Sustainability, energy and commitment
“Sustainable development” is a relatively new concept and was first defined in 1987, in the Brundtland Report. A report that recognised that social development was taking place at a very high cost to the environment. In it, the concept of sustainability was defined as being something that “meets the needs of the present without compromising the ability of future generations to meet their own needs”.
BBVA joined in launching the Principles for Responsible Banking at the United Nations Environment Programme Finance Initiative (UNEP FI) global roundtable in Paris.
The involvement of the financial sector, specifically of the banking sector, in the development of a more sustainable society that ensures a viable future is essential. 70% of project funding in Europe, comes from the banking sector. For that reason, this sector has a huge role to play in meeting the challenge of sustainability.
The rise in global energy consumption in recent years has been extremely high and unstoppable. The latest forecasts for world population growth show that it would be unsustainable for the planet to continue generating energy at this rate.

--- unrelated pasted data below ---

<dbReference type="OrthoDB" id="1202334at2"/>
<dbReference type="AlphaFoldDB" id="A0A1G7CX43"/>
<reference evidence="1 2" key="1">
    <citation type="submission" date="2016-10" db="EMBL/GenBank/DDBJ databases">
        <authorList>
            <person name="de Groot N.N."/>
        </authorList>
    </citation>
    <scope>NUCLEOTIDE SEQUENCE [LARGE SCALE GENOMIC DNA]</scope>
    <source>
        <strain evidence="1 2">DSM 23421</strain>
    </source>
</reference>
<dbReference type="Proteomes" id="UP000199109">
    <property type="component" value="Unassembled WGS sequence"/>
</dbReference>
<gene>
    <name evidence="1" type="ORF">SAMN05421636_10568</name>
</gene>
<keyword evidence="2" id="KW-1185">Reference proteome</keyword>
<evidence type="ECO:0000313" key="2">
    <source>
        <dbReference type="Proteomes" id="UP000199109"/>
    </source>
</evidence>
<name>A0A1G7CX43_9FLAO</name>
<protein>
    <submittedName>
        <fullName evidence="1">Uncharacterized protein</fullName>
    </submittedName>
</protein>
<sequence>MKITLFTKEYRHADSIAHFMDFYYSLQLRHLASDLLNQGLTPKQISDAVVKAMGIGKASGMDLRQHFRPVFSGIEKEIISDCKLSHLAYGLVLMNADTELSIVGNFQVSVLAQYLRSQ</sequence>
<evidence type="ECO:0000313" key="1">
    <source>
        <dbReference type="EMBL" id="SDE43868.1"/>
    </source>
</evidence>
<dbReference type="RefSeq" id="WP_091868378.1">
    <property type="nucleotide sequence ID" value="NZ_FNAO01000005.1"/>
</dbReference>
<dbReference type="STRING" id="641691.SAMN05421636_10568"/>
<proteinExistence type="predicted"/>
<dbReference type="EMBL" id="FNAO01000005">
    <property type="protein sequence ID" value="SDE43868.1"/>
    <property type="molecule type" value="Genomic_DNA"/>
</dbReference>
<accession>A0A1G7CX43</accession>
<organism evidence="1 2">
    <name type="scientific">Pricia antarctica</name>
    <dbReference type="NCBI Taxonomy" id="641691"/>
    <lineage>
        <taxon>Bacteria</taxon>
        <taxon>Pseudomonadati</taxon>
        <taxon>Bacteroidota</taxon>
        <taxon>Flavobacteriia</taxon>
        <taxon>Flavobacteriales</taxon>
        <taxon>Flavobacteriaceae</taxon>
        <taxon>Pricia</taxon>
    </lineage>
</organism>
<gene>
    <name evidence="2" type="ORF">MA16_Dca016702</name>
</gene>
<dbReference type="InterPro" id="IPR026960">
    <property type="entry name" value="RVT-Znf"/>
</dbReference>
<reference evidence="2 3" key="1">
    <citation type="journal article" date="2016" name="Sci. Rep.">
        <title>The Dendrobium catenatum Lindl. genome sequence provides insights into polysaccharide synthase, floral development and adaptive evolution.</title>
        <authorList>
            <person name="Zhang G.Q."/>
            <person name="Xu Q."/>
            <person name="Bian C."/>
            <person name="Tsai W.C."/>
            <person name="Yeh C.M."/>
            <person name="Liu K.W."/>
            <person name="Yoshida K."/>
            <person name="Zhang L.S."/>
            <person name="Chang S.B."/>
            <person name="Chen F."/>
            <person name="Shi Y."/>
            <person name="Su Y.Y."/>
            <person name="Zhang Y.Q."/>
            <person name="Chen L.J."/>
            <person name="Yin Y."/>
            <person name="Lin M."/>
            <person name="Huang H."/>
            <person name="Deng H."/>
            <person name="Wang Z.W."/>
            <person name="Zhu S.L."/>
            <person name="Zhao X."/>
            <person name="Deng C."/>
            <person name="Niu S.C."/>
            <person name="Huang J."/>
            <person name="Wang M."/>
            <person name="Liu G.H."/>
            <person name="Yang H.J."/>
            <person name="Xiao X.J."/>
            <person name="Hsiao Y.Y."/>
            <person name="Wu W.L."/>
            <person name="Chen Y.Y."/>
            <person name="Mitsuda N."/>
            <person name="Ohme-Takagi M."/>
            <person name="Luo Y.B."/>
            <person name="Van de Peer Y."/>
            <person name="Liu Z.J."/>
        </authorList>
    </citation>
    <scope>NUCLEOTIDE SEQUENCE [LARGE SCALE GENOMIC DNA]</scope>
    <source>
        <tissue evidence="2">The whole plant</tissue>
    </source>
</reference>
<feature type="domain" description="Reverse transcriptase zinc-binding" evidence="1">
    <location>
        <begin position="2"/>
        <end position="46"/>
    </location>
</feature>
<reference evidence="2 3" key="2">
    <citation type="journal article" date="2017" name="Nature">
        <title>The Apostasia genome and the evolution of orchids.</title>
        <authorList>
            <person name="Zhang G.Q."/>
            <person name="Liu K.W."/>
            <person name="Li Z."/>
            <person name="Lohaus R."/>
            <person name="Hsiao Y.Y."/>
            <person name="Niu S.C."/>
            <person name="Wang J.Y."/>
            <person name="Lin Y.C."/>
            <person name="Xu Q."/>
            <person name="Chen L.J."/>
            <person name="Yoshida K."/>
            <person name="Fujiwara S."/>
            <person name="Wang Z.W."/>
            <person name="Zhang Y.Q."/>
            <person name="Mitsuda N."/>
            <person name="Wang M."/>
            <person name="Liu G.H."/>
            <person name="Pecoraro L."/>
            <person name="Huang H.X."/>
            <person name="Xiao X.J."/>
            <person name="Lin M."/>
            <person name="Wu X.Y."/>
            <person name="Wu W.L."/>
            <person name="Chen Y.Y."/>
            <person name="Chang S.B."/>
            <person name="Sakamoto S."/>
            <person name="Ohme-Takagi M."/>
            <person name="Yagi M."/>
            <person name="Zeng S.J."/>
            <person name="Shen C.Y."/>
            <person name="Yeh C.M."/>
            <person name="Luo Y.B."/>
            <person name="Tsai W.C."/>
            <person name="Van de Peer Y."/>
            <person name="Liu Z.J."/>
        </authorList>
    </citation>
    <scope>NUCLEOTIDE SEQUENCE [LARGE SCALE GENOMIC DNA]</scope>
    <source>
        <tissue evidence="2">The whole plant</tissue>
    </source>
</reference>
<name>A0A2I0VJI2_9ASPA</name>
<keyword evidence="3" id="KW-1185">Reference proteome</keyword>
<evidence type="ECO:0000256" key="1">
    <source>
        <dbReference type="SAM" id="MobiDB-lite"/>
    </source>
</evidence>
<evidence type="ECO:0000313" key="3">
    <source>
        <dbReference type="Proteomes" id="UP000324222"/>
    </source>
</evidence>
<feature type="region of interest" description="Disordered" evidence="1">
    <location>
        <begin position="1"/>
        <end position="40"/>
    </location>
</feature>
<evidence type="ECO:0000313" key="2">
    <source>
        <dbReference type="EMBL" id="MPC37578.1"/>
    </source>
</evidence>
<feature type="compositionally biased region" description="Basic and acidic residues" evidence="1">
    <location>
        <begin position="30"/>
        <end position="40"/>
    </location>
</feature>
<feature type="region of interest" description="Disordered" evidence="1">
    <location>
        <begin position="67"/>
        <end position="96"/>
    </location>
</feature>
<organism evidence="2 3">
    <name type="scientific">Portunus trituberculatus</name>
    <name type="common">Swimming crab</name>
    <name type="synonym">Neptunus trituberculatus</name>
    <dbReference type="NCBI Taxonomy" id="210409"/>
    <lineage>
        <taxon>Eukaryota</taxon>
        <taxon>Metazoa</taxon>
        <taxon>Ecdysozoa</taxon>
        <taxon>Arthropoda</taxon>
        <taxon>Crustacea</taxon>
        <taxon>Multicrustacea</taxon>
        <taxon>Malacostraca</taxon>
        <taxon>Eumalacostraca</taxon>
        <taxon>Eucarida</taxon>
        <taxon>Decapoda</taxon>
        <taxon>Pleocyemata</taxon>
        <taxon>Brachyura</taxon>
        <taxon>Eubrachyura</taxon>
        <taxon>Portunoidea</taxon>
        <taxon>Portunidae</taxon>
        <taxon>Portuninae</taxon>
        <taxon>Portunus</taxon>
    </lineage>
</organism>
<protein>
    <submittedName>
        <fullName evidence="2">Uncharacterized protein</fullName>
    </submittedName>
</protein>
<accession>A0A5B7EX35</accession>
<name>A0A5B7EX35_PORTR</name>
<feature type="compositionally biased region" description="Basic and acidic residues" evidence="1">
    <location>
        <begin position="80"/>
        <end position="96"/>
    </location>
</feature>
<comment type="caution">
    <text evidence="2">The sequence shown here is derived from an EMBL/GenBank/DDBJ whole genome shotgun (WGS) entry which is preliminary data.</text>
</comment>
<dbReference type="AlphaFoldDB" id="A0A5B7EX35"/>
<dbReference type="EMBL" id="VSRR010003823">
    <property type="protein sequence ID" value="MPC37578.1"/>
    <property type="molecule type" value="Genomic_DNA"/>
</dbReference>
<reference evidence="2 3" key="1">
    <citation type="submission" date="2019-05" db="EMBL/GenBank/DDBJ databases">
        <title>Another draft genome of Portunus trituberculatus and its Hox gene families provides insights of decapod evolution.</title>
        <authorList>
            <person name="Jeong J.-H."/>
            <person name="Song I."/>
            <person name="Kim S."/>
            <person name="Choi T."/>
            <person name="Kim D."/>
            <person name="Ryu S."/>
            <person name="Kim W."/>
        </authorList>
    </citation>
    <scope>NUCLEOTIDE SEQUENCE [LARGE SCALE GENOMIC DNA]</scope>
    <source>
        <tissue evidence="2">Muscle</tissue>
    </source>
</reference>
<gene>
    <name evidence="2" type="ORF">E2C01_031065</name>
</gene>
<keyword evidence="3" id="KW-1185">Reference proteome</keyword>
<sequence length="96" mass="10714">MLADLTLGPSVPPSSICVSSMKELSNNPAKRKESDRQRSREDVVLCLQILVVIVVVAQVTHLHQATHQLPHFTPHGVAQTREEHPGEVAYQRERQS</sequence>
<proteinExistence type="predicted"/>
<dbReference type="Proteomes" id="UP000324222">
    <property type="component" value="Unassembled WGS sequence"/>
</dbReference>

With the Paris Agreement, signed by 175 countries and negotiated in 2015 during the XXI UN Climate Change Conference (COP 21), a set of global objectives were established to combat the threat of climate change, and to support sustainable development and efforts to eradicate poverty. The objectives to be followed by those countries who are signatories to the agreement in relation to reducing emissions are based around these pillars:
- Limit global warming to 1.5°C. This would reduce the risks and effects of climate change.
- Promote low greenhouse gas emission development without compromising food production.
BBVA has taken action and in its Commitment 2025, adopts a climate change and sustainable development strategy. BBVA’s ambition, through the mobilisation of 100,000 million euros between 2018 and 2025, is to:
- Through green loans to companies and institutions with the aim of providing funding for the fight against climate change, and for conservation and energy efficiency.
- Brokerage of green bond issues.
- Green investments in funds and equities
Financial inclusion and entrepreneurship:
- Helping those segments of the population that have the most difficulty accessing credit, to do so.
Infrastructures and agribusiness (or businesses related to the agricultural sector):
- Projects and loans for companies focused on education, health and affordable housing.